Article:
Boil water order lifted in Ranchos |

Boil water order lifted in Ranchos

by Merrie Leininger

Ranchos residents can breath easier (and drink easier, too) since the boil order was lifted Wednesday.

After the second test came back negative for E. Coli, the district lifted the boil order that had been in place since Friday, Aug. 20 after the second positive test.

District Manager Bob Spellberg said the district followed state requirements in notifying people and does not agree with critics who say GRGID should have made more of an attempt to contact residents.

“It depends on the severity of the incident, how severe the restrictions are. We used the minimum standards because it was isolated to one home and one faucet. If it had been a more serious event, we might have gone door to door,” he said. “We put it in the newspaper, KGVM had it Monday, and the TV picked it up that night. If it was something more, we would be prepared to do what we have to.”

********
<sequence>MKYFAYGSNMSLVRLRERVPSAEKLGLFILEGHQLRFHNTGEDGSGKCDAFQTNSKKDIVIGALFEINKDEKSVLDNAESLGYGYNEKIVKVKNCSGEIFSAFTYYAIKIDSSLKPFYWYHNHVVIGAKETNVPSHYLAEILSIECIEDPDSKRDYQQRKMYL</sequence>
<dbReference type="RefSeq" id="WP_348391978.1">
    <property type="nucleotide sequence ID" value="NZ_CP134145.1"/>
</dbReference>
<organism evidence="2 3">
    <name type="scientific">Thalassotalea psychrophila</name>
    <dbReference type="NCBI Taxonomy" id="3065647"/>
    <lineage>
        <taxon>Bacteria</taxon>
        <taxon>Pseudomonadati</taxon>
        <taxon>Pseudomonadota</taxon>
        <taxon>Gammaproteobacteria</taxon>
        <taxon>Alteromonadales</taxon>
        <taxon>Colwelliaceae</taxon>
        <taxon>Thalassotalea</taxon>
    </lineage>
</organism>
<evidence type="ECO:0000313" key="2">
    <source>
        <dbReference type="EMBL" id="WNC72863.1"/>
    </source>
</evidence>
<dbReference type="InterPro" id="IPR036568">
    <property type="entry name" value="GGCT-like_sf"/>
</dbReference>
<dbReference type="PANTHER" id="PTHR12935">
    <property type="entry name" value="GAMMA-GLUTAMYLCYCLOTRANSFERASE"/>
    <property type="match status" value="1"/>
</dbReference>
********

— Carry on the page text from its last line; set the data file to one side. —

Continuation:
Spellberg said while it is not unusual to get a contaminated water sample, this is the first time since the early 1980s that the water sample retest came back positive for E. Coli and the district had to issue a boil order.

According to a letter from Kinley Goodman of the Bureau of Health Protection Services to Spellberg, the E. Coli contamination was limited to one outdoor frost-free water faucet and the rest of the district’s water was protected by a blackflow device.

Once the first test came back positive for E. Coli, the district was required by the state to issue a suggestion that residents boil all drinking water.

They are then required to repeat a test within 24 hours. That test was done the following day, and once it came back positive for E. Coli, the district issued the boil order within 72 hours, as required.

“This office appreciates your prompt issuance of boil water order. Although the ultimate cause of the positive samples is likely attributable to a contaminated sampling location, it is desirable to be extremely conservative where public health issues are concerned. The boil water order was the required and appropriate response to this situation,” Goodman wrote.

Goodman seemed generally pleased with the way the Ranchos handled the situation.

“Your water system is designed correctly, constructed properly, and operated and managed well. This isolated incident does not negatively detract from the fact that the Gardnerville Ranchos is served by an excellent water utility,” he wrote.